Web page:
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 Using Register Key
Author: mallardbay603 
Date:   2007-08-27 20:22

I am new and having touble getting above B&C as fingering chart us of upper register key. Is it all in getting enough practice or can you give me a hint what to do?

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 Re: Using Register Key
Author: Bob Phillips 
Date:   2007-08-28 03:33

Moving from the low register to the middle (clarion) register by punching the register key is called "going over the break". it is a tricky thing to get used to and usually takes a while.

Be careful not to "help" the clarinet go into the upper register by changing your lips, throat, tongue. Any such is a big no-no that will have to be un-learned later if you allow it to happen now.

Try fingering a note in your low register, getting it flowing with a full and noble tone --press out with your belly to keep the air flowing (called support). Then, punch the register key. After many tries, the high note will just pop out. do this with all the low notes. Then, pop into the middle line B and lift one finger at a time to move up the scale.

Note, as discussed in a recent thread (slurring down a 12th), that releasing the register key and getting the horn to drop back to the low register is much harder. Use your tongue to restart when you do that --and save the sluring down for later.

A teacher working at your side will shorten your learning curve.

Be patient with yourself.

Bob Phillips

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 Re: Using Register Key
Author: Mark Charette 
Date:   2007-08-28 03:39

Bob Phillips wrote:

> Be careful not to "help" the clarinet go into the upper
> register by changing your lips, throat, tongue. Any such is a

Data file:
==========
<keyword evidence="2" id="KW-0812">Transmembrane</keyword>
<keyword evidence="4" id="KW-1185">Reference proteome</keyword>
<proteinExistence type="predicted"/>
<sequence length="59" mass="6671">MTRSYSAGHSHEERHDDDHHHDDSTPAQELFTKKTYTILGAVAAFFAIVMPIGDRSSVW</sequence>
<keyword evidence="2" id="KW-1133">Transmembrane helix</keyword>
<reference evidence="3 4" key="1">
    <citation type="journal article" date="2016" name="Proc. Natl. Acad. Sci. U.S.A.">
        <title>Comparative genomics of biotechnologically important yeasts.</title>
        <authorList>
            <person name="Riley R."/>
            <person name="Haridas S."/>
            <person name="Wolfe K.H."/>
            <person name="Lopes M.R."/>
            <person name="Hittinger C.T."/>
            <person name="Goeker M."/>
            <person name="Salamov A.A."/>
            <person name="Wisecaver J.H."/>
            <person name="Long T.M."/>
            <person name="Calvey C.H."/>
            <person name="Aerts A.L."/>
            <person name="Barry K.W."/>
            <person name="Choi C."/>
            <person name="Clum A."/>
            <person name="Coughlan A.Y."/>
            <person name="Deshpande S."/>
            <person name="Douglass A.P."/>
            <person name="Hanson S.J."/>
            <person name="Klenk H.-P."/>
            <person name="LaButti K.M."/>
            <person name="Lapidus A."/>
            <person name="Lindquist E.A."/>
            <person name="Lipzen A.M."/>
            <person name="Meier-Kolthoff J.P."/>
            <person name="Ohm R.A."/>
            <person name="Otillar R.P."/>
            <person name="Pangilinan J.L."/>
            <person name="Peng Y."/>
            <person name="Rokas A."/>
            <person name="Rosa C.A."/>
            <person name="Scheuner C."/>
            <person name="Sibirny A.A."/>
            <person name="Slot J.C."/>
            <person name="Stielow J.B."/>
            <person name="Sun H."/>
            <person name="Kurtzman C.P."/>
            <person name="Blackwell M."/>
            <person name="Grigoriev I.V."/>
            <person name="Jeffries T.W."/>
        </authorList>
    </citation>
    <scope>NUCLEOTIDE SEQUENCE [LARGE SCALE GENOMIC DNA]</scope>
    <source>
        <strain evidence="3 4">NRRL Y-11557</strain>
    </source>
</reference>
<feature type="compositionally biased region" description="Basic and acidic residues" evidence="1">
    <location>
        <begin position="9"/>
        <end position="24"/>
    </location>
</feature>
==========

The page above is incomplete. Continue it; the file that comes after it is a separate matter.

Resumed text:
> big no-no that will have to be un-learned later if you allow it
> to happen now.


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 Re: Using Register Key
Author: crnichols 
Date:   2007-08-28 03:54

I actually think Bob's advice here is appropriate for someone early in their development. It is ideal to minimize movement of the facial muscles at this point in their education, in order to develop strength. Subtle refinements can be learned later, but this strength is essential to developing good fundamental playing habits.

Christopher Nichols, D.M.A.
Assistant Professor of Clarinet
University of Delaware

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 Re: Using Register Key
Author: Ski 
Date:   2007-08-28 04:13

Keep in mind that I'm just a (re)beginner at clarinet but I after reading this post I was reminded of something...

I first started going for clarinet lessons mainly to learn how to traverse the break. After a week of practice I told my teacher (who's also a repair person) that no matter what I tried, those notes wouldn't speak predictably. So she took a closer look at the clarinet and saw that the register key had too much "throw" in it -- the pad moved too far away from the vent. So she added more cork to the bottom of the key to limit its throw and, voila, it immediately it became easier to play notes above the break.

I don't know that this is part of your problem, but maybe it's worth having checked out?